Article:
GENEVA / KUALA LUMPUR (2 March 2015) – United Nations human rights expert Maria Grazia Giammarinaro urged* the Malaysian Government to improve the prevention of trafficking in persons and the protection of human rights of its victims at the end of her first official visit to the country. There is an estimated two million documented and two million or more undocumented migrant workers in Malaysia.
“Institutional and legal framework to prevent and combat trafficking is in place in Malaysia,” said the UN Special Rapporteur on trafficking in persons, especially women and children. “The challenge is now to make the whole mechanism more effective and able to deal with the ever changing features of trafficking, especially concerning its labour dimension, and its connection with migration policies.”
The human rights expert noted that the criminalisation of irregular migrants and the non-recognition of the status of asylum seekers and refugees “contribute to increasing the social vulnerability of migrants, who can fall easy prey to traffickers, and are discouraged from reporting exploitation in order to escape from prosecution and deportation.”
“I urge the Malaysian authorities to address more effectively all forms of trafficking, and prioritize trafficking for forced labour and labour exploitation,” Ms. Giammarinaro said, calling for the adoption of a new protection system that provides exploited workers, especially migrant workers, immediate assistance to claim compensation, and grants temporary residence status and a work permit.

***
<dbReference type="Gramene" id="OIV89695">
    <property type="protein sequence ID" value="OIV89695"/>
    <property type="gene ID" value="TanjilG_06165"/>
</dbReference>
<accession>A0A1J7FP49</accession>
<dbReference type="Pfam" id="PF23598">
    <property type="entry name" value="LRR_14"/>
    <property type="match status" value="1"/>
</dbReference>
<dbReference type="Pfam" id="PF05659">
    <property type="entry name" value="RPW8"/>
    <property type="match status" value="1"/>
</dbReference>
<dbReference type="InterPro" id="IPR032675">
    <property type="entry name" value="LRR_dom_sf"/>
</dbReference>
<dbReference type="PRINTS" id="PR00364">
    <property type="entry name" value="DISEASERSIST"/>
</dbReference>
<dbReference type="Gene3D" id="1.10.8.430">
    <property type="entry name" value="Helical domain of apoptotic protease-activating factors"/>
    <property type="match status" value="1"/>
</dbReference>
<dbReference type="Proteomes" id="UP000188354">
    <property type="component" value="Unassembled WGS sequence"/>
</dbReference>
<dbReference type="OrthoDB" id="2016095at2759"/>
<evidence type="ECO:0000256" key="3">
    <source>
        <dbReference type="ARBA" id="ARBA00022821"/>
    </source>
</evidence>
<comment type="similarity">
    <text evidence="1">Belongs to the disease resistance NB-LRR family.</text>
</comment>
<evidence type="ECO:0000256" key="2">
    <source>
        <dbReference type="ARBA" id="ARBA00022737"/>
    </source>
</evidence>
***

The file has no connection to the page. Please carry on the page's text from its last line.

During her six-day visit, the expert was informed of cases involving primarily semi-skilled, low skilled male migrant workers from the Pacific and the South-west Asia regions.
The vulnerable situation of semi-skilled and low skilled migrant workers is often exploited for labor trafficking by unscrupulous recruitment agents -in source countries and Malaysia- and employers most commonly through breach of contract, payment of excessive recruitment fees, debt bondage, non-payment of salary, withholding of passports, excessive working hours, lack of rest days and physical and/or sexual abuse.